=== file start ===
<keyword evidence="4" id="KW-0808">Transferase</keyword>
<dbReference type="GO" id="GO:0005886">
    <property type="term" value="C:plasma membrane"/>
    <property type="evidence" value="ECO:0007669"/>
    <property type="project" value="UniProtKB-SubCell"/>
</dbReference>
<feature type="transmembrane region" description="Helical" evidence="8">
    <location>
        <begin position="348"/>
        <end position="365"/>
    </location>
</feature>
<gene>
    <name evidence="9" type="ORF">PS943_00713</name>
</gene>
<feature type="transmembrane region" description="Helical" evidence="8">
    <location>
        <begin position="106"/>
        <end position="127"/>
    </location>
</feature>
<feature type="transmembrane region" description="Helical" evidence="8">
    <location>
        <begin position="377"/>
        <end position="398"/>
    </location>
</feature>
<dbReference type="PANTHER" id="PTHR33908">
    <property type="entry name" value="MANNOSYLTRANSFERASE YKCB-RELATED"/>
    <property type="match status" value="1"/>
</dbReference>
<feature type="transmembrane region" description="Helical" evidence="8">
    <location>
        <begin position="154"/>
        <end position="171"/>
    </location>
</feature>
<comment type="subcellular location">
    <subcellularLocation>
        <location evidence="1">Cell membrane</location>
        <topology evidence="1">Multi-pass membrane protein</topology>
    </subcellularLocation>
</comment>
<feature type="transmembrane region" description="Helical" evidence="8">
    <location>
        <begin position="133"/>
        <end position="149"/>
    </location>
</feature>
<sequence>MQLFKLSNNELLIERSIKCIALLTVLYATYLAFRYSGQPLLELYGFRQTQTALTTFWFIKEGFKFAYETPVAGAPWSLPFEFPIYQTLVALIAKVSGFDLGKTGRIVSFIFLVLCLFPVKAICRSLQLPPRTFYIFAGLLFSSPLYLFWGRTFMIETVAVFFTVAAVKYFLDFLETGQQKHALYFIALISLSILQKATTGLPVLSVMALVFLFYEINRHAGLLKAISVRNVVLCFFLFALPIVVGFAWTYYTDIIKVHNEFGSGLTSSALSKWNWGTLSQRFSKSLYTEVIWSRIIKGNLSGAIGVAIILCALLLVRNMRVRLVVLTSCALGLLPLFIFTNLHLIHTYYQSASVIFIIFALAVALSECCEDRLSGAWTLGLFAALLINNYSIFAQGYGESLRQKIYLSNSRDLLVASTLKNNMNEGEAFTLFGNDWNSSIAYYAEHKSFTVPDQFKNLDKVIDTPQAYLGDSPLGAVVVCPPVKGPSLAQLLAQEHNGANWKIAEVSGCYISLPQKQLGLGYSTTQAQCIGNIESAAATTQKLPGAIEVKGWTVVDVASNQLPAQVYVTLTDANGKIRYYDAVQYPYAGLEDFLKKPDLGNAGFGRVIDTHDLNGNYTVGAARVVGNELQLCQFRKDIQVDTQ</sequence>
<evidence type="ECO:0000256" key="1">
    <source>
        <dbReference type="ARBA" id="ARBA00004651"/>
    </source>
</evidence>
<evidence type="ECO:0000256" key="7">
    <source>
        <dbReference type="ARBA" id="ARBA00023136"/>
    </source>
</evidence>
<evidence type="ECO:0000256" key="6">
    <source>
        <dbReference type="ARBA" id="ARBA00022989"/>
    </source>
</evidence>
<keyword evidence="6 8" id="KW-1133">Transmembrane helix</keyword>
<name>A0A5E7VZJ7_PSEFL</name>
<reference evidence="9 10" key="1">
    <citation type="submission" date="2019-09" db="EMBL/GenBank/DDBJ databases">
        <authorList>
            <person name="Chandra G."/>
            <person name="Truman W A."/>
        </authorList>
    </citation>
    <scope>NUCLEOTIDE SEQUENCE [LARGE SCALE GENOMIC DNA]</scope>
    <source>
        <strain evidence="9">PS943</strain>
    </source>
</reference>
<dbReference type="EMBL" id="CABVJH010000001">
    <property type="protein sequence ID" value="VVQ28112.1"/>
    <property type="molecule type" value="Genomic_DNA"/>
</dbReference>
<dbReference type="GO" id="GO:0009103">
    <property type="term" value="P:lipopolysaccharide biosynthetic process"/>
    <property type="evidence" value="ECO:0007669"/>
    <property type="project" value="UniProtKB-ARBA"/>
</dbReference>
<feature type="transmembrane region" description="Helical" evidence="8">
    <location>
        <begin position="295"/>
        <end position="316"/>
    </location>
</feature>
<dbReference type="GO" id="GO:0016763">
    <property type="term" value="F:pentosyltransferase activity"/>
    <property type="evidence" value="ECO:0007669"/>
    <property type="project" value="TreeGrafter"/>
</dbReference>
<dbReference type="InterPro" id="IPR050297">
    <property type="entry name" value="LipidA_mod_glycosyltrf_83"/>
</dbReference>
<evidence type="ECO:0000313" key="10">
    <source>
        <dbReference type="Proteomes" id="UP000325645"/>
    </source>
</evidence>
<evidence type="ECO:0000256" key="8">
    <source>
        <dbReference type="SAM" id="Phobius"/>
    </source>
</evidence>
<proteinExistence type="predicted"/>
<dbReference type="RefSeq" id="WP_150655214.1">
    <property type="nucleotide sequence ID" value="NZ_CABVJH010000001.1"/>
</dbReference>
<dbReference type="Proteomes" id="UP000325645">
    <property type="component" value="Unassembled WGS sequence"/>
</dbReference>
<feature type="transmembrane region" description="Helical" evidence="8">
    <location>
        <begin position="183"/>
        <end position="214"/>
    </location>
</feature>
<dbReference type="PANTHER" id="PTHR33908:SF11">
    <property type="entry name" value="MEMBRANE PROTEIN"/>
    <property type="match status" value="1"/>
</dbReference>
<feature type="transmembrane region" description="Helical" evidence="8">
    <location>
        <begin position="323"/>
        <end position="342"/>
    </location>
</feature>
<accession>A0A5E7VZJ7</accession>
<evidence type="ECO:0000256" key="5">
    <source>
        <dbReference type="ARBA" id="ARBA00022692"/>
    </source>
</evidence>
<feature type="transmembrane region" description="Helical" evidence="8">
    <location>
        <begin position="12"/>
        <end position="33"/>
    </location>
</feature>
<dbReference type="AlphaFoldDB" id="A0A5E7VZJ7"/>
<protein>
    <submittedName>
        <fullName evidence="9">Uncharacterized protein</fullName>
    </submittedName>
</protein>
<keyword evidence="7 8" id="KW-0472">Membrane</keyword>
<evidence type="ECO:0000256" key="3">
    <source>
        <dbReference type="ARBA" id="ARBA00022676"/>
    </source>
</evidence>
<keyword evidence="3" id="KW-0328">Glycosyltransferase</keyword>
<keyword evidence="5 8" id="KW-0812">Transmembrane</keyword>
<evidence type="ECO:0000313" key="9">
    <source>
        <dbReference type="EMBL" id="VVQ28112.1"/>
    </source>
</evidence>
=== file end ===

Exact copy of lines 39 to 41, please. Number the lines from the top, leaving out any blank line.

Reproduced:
    <subcellularLocation>
        <location evidence="1">Cell membrane</location>
        <topology evidence="1">Multi-pass membrane protein</topology>